Big East's Future Still Unclear

Thankfully, the start of the college basketball season has redirected the spotlight (even if temporarily) from the looming Big East realignment discussion. That said, we'll likely be talking about it until there's some resolution to the conference's future, whatever form that may take.

As it stands, Syracuse and Pitt are headed to the ACC, UConn's plans remain fluid, and the Big East is scrambling to find schools to fill the vacancies, but to also keep the conference as one of the nation's elite (and, just as important, keep the automatic BCS bids that come with it … because, after all, this is about football).

The Big East presidents met earlier this week and the first order of business was to raise the exit fee from $5 million to $10 million, which should deter would-be defectors in the future.

"This is, of course, a significant step forward as well as a positive demonstration and acknowledgment of the continued benefits of being in the Big East conference," Big East commissioner John Marinatto said (via the Connecticut Post). "It also sends a message to those institutions that we would like to talk with about Big East Conference membership.

"This league has a long heritage and a great tradition. There will always be quality institutions that want to align themselves with us as we reposition ourselves for our upcoming television negotiations 11 months from now."

The schools that the conference has identified for expansion include: Air Force, Boise State and Navy in a football-only capacity and Central Florida, Houston and SMU in an all-sports capacity.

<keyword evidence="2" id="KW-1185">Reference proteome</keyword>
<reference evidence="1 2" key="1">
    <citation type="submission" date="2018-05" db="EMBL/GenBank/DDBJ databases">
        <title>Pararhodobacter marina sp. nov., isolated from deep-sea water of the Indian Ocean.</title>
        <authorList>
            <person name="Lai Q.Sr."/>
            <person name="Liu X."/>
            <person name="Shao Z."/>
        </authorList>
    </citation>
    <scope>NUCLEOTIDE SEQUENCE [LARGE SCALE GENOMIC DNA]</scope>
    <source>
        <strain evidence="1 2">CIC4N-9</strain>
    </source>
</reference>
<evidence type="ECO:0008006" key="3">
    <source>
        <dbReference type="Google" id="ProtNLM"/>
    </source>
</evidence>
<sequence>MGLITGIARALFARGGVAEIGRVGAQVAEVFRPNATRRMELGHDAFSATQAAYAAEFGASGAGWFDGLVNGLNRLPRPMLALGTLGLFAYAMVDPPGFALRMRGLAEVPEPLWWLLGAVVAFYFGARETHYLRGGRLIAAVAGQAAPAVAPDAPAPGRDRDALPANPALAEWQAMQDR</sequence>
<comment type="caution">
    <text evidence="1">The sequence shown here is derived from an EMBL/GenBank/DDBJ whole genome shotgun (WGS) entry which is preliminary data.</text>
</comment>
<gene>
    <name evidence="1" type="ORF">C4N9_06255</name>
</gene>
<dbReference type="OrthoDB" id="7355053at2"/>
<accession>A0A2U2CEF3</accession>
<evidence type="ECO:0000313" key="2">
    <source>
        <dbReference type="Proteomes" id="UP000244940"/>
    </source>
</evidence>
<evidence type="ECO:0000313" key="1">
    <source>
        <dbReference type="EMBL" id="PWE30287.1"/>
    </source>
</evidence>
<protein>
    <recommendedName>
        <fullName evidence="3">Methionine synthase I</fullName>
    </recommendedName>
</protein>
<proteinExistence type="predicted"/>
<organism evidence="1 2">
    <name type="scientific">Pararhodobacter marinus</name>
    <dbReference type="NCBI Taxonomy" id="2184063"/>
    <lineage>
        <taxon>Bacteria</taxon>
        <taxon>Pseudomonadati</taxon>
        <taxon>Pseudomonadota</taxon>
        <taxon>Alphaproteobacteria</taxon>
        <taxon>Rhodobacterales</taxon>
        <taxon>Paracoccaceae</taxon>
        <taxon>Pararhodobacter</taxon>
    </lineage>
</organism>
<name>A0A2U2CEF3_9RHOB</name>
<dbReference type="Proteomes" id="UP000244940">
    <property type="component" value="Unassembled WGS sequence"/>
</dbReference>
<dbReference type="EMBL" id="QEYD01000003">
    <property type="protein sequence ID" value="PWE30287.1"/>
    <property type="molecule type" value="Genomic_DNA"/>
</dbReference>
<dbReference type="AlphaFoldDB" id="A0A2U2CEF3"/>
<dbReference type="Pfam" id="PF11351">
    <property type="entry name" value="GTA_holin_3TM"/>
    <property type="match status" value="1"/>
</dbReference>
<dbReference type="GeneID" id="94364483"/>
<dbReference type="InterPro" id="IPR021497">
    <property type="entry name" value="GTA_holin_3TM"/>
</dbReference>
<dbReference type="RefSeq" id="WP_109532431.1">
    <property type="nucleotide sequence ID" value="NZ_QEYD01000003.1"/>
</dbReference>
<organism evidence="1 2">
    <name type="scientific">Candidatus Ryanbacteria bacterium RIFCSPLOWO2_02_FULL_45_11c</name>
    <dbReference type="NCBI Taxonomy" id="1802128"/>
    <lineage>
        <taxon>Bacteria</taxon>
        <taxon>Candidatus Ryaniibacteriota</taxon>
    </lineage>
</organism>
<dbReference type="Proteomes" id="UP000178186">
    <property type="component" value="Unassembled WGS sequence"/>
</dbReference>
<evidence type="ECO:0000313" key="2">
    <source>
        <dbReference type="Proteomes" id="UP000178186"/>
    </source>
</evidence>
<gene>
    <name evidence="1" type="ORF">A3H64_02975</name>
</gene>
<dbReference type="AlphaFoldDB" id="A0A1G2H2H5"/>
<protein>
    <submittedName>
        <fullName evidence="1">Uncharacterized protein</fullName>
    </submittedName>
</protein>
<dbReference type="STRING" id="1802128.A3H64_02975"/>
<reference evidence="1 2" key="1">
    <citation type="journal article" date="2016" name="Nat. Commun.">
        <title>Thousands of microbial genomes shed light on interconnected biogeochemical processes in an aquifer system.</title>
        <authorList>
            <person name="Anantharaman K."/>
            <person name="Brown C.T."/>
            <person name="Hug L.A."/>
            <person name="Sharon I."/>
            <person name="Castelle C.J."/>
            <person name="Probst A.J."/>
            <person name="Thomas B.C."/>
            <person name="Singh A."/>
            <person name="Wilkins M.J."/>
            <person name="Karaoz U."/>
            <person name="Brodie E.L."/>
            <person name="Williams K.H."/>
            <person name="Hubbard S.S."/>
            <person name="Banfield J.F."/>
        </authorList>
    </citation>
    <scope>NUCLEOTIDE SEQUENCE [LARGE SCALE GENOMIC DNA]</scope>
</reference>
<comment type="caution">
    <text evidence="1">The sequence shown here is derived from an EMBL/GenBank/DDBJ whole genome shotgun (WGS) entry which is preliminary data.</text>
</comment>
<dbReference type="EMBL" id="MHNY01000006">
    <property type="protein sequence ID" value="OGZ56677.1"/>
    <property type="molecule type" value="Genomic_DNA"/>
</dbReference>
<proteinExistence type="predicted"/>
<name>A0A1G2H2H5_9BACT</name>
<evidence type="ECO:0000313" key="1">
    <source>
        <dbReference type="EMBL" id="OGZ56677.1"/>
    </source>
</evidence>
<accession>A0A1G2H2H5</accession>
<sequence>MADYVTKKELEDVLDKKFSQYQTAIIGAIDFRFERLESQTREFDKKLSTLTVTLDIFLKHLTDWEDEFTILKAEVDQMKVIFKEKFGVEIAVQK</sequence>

Boise State would be a huge get for a conference that isn't considered elite by football standards. Of course, Boise, by any measure, isn't in the east. But given how conferences are reshuffling, geography has become an afterthought.

“I’ve been very vocal about my thoughts regarding the BCS and when they organize in 2013, I hope there’s a way to deal with some of these inequities,” Boise State President Bob Kustra told the AP on Saturday. “But in the meantime, it seems like our responsibility is to get as close as we can to [automatic qualifier] status as we can.”

The Norwich Bulletin notes that despite being 1,900 miles from the nearest Big East member, Louisville, the possible addition of Air Force and two Texas schools could make for a Big East -- Western Division.

Still, there is much to be decided. Not just with those schools extended invitations, but for the current Big East programs, too. UConn doesn't seem long for the conference, and there's the possibility Louisville and West Virginia would draw interest from other conferences as well.

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